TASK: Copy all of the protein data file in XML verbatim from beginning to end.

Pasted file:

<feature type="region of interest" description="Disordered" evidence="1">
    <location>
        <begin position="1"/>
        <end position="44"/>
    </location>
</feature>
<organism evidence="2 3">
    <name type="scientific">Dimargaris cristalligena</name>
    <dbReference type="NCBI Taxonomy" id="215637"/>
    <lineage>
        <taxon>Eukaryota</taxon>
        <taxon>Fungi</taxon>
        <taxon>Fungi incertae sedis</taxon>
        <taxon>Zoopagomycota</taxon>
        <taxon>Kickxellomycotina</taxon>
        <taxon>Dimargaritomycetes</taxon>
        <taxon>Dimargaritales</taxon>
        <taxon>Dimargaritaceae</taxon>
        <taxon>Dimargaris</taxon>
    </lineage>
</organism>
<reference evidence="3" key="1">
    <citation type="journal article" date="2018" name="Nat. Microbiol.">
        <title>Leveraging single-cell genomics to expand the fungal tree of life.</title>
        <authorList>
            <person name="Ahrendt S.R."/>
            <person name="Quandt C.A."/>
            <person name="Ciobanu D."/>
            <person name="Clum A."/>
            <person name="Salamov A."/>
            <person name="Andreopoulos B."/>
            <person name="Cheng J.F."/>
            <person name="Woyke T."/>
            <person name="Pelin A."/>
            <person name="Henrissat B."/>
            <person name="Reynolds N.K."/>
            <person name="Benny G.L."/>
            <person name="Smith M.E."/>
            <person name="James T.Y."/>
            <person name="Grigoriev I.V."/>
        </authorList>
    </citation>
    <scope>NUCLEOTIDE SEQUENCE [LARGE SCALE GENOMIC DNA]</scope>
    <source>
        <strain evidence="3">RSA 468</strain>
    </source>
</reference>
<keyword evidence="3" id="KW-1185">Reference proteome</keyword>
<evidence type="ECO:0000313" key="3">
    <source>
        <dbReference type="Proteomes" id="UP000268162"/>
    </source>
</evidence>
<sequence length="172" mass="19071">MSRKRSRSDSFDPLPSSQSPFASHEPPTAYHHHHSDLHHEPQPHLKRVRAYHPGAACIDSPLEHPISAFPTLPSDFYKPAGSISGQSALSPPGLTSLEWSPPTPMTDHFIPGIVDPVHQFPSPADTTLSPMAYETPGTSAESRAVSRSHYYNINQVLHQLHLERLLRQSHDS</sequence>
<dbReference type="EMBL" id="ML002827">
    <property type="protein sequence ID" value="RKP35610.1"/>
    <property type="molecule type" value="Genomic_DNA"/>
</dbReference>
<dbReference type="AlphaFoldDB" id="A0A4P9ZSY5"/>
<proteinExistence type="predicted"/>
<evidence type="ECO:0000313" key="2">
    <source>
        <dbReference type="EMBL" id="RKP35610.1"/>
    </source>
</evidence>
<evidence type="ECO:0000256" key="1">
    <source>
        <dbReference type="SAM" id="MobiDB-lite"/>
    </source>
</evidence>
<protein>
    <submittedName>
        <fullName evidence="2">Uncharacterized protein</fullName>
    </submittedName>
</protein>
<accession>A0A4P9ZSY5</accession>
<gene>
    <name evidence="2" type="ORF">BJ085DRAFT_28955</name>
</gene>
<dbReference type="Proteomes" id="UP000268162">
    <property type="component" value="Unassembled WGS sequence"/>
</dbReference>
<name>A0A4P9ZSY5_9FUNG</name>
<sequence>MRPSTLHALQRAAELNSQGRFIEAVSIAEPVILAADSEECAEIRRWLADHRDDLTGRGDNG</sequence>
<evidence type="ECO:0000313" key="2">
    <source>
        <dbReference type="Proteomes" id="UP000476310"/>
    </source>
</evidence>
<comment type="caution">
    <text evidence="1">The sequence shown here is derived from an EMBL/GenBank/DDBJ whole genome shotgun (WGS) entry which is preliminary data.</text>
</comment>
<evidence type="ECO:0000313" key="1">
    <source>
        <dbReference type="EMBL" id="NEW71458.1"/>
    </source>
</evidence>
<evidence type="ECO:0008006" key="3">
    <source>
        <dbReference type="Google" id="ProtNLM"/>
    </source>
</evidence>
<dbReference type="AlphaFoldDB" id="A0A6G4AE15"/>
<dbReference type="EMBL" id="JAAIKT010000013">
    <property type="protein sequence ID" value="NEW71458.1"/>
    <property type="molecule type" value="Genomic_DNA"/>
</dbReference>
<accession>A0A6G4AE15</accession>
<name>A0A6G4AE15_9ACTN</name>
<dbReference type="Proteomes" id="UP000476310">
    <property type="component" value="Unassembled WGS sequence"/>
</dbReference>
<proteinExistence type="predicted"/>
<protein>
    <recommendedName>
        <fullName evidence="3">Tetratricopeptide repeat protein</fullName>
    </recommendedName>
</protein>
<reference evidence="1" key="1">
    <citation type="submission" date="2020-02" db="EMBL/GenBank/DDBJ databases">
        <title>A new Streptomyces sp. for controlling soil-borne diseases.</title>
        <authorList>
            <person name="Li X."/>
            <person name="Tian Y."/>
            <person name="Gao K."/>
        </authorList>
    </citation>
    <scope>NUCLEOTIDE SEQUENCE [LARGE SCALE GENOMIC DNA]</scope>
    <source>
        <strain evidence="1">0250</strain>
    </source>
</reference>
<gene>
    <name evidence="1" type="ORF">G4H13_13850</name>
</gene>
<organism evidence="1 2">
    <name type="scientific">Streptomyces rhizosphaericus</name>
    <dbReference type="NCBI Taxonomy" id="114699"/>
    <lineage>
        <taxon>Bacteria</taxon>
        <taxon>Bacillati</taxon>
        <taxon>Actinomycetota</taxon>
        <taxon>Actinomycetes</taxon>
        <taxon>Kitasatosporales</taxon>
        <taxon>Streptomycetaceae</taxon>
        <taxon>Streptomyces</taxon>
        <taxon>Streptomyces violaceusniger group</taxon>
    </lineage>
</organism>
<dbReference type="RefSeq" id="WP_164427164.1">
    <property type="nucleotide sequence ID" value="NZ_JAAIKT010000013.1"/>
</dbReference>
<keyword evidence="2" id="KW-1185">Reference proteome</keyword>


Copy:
<feature type="region of interest" description="Disordered" evidence="1">
    <location>
        <begin position="1"/>
        <end position="44"/>
    </location>
</feature>
<organism evidence="2 3">
    <name type="scientific">Dimargaris cristalligena</name>
    <dbReference type="NCBI Taxonomy" id="215637"/>
    <lineage>
        <taxon>Eukaryota</taxon>
        <taxon>Fungi</taxon>
        <taxon>Fungi incertae sedis</taxon>
        <taxon>Zoopagomycota</taxon>
        <taxon>Kickxellomycotina</taxon>
        <taxon>Dimargaritomycetes</taxon>
        <taxon>Dimargaritales</taxon>
        <taxon>Dimargaritaceae</taxon>
        <taxon>Dimargaris</taxon>
    </lineage>
</organism>
<reference evidence="3" key="1">
    <citation type="journal article" date="2018" name="Nat. Microbiol.">
        <title>Leveraging single-cell genomics to expand the fungal tree of life.</title>
        <authorList>
            <person name="Ahrendt S.R."/>
            <person name="Quandt C.A."/>
            <person name="Ciobanu D."/>
            <person name="Clum A."/>
            <person name="Salamov A."/>
            <person name="Andreopoulos B."/>
            <person name="Cheng J.F."/>
            <person name="Woyke T."/>
            <person name="Pelin A."/>
            <person name="Henrissat B."/>
            <person name="Reynolds N.K."/>
            <person name="Benny G.L."/>
            <person name="Smith M.E."/>
            <person name="James T.Y."/>
            <person name="Grigoriev I.V."/>
        </authorList>
    </citation>
    <scope>NUCLEOTIDE SEQUENCE [LARGE SCALE GENOMIC DNA]</scope>
    <source>
        <strain evidence="3">RSA 468</strain>
    </source>
</reference>
<keyword evidence="3" id="KW-1185">Reference proteome</keyword>
<evidence type="ECO:0000313" key="3">
    <source>
        <dbReference type="Proteomes" id="UP000268162"/>
    </source>
</evidence>
<sequence length="172" mass="19071">MSRKRSRSDSFDPLPSSQSPFASHEPPTAYHHHHSDLHHEPQPHLKRVRAYHPGAACIDSPLEHPISAFPTLPSDFYKPAGSISGQSALSPPGLTSLEWSPPTPMTDHFIPGIVDPVHQFPSPADTTLSPMAYETPGTSAESRAVSRSHYYNINQVLHQLHLERLLRQSHDS</sequence>
<dbReference type="EMBL" id="ML002827">
    <property type="protein sequence ID" value="RKP35610.1"/>
    <property type="molecule type" value="Genomic_DNA"/>
</dbReference>
<dbReference type="AlphaFoldDB" id="A0A4P9ZSY5"/>
<proteinExistence type="predicted"/>
<evidence type="ECO:0000313" key="2">
    <source>
        <dbReference type="EMBL" id="RKP35610.1"/>
    </source>
</evidence>
<evidence type="ECO:0000256" key="1">
    <source>
        <dbReference type="SAM" id="MobiDB-lite"/>
    </source>
</evidence>
<protein>
    <submittedName>
        <fullName evidence="2">Uncharacterized protein</fullName>
    </submittedName>
</protein>
<accession>A0A4P9ZSY5</accession>
<gene>
    <name evidence="2" type="ORF">BJ085DRAFT_28955</name>
</gene>
<dbReference type="Proteomes" id="UP000268162">
    <property type="component" value="Unassembled WGS sequence"/>
</dbReference>
<name>A0A4P9ZSY5_9FUNG</name>
<sequence>MRPSTLHALQRAAELNSQGRFIEAVSIAEPVILAADSEECAEIRRWLADHRDDLTGRGDNG</sequence>
<evidence type="ECO:0000313" key="2">
    <source>
        <dbReference type="Proteomes" id="UP000476310"/>
    </source>
</evidence>
<comment type="caution">
    <text evidence="1">The sequence shown here is derived from an EMBL/GenBank/DDBJ whole genome shotgun (WGS) entry which is preliminary data.</text>
</comment>
<evidence type="ECO:0000313" key="1">
    <source>
        <dbReference type="EMBL" id="NEW71458.1"/>
    </source>
</evidence>
<evidence type="ECO:0008006" key="3">
    <source>
        <dbReference type="Google" id="ProtNLM"/>
    </source>
</evidence>
<dbReference type="AlphaFoldDB" id="A0A6G4AE15"/>
<dbReference type="EMBL" id="JAAIKT010000013">
    <property type="protein sequence ID" value="NEW71458.1"/>
    <property type="molecule type" value="Genomic_DNA"/>
</dbReference>
<accession>A0A6G4AE15</accession>
<name>A0A6G4AE15_9ACTN</name>
<dbReference type="Proteomes" id="UP000476310">
    <property type="component" value="Unassembled WGS sequence"/>
</dbReference>
<proteinExistence type="predicted"/>
<protein>
    <recommendedName>
        <fullName evidence="3">Tetratricopeptide repeat protein</fullName>
    </recommendedName>
</protein>
<reference evidence="1" key="1">
    <citation type="submission" date="2020-02" db="EMBL/GenBank/DDBJ databases">
        <title>A new Streptomyces sp. for controlling soil-borne diseases.</title>
        <authorList>
            <person name="Li X."/>
            <person name="Tian Y."/>
            <person name="Gao K."/>
        </authorList>
    </citation>
    <scope>NUCLEOTIDE SEQUENCE [LARGE SCALE GENOMIC DNA]</scope>
    <source>
        <strain evidence="1">0250</strain>
    </source>
</reference>
<gene>
    <name evidence="1" type="ORF">G4H13_13850</name>
</gene>
<organism evidence="1 2">
    <name type="scientific">Streptomyces rhizosphaericus</name>
    <dbReference type="NCBI Taxonomy" id="114699"/>
    <lineage>
        <taxon>Bacteria</taxon>
        <taxon>Bacillati</taxon>
        <taxon>Actinomycetota</taxon>
        <taxon>Actinomycetes</taxon>
        <taxon>Kitasatosporales</taxon>
        <taxon>Streptomycetaceae</taxon>
        <taxon>Streptomyces</taxon>
        <taxon>Streptomyces violaceusniger group</taxon>
    </lineage>
</organism>
<dbReference type="RefSeq" id="WP_164427164.1">
    <property type="nucleotide sequence ID" value="NZ_JAAIKT010000013.1"/>
</dbReference>
<keyword evidence="2" id="KW-1185">Reference proteome</keyword>